The extracts from this book published in The Telegraph emphasised Nigel Farage the human being: the man who survived cancer, a serious car accident and a plane crash. The book in its entirety presents Nigel Farage as the leader who turned the UK Independence Party from a fringe operation into a powerful political party.
In 1999, Farage was one of three UKIP members to be elected to the European Parliament. In 2006, he became leader of the party, and in 2009 led UKIP to second position in the UK elections for the European Parliament. In 2013, UKIP achieved its best ever results in the local elections and in 2014 they won more seats than any other UK party in the elections for the European Parliament. While the return of Douglas Carswell as a UKIP MP in the Clacton by-election, after his defection from the Conservative Party, may have been predictable, UKIP has proved elsewhere that it is a genuine force in British politics: another Tory defector, Mark Reckless, returned to his seat in Rochester and Strood despite a formidable Conservative campaign; and in Heywood and Middleton, UKIP came within 623 votes of defeating Labour. This book describes how Farage built up and professionalised UKIP. It also describes what he is doing to get himself elected as Member of Parliament for South Thanet in May. UKIP is indeed the party that Farage has built.
While Farage remains committed to bringing about a British exit from the European Union, under his leadership UKIP has started to develop a programme for life after a ‘Brexit’. The machinery that Farage has built up is designed to last: thus he described the opening speech of the 2013 Party Conference as, ‘part of the process of growing up into a broad, fully formed party’ (p. 171).
The Purple Revolution is short on policy. So it has to be read alongside UKIP’s policies announced elsewhere, some of which are deeply problematic for anyone who holds that the Torah is part of God’s self-revelation to Israel and hence a source from which we can learn the divine law. It is a challenge to reconcile the command of Leviticus 19:34 – ‘The foreigner residing among you must be treated as your native-born. Love them as yourself, for you were foreigners in Egypt. I am the LORD your God’ – with the proposal endorsed by Farage to deny state education to the children of immigrants resident in this country for less than five years but already paying taxes here (The Independent, 16 March 2015).
For many readers of Thinking Faith, UKIP’s focus on immigration will be of particular concern. There is no evidence at all in this book that Farage is a racist and he has recently rejected such allegations with some vehemence. However, there can be no doubt that putting the spotlight on immigration is a key element of his policy: ‘if you can express the impact of surging, uncontrolled immigration on GP surgeries, primary schools and local wages, then you are making UKIP relevant’ (p. 233, describing his Thanet campaign).
Farage’s appeal is very much to the discontented, to the unhappy, to those in at least some despair. He is succeeding in harvesting their support. A repeated finding of Lord Ashcroft’s polling is that while most of those intending to vote Conservative are at least mildly optimistic about the future, those intending to vote UKIP are, in contrast, pessimistic.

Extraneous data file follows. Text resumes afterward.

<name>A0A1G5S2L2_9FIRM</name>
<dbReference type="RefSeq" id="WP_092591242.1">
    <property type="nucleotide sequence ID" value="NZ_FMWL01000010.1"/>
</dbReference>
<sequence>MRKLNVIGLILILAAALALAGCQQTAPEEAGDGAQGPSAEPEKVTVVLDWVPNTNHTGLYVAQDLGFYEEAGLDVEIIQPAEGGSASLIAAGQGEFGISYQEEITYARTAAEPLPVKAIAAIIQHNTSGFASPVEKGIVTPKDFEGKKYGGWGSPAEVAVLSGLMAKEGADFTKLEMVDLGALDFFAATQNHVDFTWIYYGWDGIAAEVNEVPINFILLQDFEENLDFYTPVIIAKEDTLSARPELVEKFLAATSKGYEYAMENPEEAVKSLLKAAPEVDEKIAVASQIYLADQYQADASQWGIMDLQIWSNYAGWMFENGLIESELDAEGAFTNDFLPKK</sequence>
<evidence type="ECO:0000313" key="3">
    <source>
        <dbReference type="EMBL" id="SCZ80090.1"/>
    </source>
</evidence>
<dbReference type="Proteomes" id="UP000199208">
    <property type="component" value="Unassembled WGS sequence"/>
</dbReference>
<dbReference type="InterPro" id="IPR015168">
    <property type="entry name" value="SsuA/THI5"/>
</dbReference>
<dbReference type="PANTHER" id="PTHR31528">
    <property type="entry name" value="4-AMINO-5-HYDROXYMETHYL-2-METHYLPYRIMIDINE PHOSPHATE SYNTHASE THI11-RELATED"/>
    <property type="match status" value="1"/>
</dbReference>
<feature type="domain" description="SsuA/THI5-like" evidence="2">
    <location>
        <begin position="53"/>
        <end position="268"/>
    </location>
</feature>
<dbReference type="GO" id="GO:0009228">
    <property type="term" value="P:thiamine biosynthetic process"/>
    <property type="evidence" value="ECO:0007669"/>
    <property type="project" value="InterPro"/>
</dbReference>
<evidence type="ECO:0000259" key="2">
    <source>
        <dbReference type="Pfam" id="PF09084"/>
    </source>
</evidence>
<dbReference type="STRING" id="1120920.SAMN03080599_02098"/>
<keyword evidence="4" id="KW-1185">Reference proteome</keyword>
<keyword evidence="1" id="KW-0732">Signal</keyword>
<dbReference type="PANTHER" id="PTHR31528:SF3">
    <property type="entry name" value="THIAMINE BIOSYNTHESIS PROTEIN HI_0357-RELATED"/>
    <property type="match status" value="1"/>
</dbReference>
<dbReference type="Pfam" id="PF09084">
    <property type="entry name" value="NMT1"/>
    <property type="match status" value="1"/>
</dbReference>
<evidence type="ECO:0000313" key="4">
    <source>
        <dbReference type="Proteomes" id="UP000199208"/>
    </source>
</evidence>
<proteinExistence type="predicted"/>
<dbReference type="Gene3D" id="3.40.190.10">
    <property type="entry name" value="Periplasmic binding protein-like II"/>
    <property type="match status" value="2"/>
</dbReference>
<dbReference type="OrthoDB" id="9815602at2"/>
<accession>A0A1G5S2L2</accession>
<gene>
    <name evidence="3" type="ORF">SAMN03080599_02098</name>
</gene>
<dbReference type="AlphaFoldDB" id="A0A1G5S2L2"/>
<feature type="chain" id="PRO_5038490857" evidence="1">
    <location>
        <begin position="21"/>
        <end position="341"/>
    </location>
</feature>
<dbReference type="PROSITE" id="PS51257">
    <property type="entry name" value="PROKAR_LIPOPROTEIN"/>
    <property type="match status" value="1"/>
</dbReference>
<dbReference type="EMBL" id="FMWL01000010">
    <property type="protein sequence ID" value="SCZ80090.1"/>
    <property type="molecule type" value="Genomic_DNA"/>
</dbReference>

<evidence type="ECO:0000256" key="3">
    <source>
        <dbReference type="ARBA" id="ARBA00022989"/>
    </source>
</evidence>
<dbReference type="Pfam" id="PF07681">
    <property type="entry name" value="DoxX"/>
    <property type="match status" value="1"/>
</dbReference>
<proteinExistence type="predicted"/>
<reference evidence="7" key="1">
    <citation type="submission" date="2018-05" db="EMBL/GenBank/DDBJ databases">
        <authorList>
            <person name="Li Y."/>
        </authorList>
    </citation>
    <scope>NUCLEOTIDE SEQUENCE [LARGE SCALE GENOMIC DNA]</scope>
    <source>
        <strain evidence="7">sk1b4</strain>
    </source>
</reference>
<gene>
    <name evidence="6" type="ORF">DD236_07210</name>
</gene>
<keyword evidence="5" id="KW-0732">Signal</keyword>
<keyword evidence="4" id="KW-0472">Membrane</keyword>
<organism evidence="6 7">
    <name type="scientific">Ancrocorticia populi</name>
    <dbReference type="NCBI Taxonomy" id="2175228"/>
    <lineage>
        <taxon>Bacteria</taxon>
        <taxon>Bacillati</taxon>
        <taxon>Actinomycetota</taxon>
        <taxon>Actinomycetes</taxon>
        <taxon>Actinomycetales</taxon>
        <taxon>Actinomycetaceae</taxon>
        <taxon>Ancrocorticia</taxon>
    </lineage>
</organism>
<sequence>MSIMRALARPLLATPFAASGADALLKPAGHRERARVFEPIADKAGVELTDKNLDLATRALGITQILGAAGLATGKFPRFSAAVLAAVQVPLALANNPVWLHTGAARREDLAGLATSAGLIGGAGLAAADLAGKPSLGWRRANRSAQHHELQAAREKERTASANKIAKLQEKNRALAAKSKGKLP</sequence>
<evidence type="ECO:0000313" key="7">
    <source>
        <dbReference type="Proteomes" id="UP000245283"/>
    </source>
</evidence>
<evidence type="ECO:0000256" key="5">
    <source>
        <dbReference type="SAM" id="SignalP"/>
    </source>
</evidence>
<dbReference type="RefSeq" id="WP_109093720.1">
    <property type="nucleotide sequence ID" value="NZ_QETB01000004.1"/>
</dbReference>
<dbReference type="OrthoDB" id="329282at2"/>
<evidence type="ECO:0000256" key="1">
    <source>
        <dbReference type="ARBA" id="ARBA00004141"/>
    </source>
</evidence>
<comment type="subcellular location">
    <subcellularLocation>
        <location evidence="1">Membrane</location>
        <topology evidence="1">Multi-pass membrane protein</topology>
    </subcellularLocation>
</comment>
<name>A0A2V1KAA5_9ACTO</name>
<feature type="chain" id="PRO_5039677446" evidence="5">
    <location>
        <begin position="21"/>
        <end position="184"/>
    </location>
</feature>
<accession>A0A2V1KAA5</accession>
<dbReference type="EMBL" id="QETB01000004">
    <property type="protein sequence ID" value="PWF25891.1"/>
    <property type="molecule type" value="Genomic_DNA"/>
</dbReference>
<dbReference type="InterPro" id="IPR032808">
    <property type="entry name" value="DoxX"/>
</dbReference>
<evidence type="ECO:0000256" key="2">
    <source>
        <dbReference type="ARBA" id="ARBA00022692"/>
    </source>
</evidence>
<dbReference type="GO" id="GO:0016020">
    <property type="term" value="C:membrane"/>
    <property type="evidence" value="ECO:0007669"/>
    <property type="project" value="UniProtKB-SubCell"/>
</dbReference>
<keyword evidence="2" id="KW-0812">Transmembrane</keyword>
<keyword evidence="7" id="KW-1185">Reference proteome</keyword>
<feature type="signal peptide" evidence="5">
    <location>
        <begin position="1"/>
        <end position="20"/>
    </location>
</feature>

Farage clearly loathes David Cameron and despises Ed Miliband. He describes most of the cabinet as ‘ghastly’ – although he is probably right to suggest that the feeling is mutual (p. 309). It is quite unusual to find such vituperative hostility between British politicians of different parties – although perhaps the less said about the opinions of members of the same party of one another, the better.
This is all deeply worrying, especially for those who consider politics to be a quest for the common good. As good Augustinians who recognise always the frailty of our fallen nature, we may disagree about the effectiveness of policies advocated by the Conservative, Labour and Liberal Democrat parties in tackling social evils, but it is easier to see these parties as offering a way to the common good, albeit via different roads or even according to different visions of what constitutes that good. It is not so clear that UKIP under Farage is offering a road to any version of the common good that could be derived from the divine or natural law.
Farage has suffered serious physical injuries which cause him to be in frequent if not constant pain (p. 117). Is his determination in carrying on his political campaigning an example of the virtue of courage? We can compare this perseverance despite continuing pain with that of Iain Macleod, who suffered severely from a wartime injury and, by the end of his life, was quite seriously disabled. But no post-war Conservative politician had a firmer grip on the need to tackle the injustices in society. Nobody did more to remind Conservatives that they lived in a society in which too many were denied the opportunities of a good life. While Macleod was firmly committed to a Christian tradition of a just society, The Purple Revolution – and other of Nigel Farage’s pronouncements – leaves an uneasy feeling that UKIP is something new and different, and raises some uncomfortable questions about its extraordinarily effective leader.
The reviewer, Joe Egerton, was Conservative candidate for Leigh in 1992 and worked for successful Conservative candidates in 2010.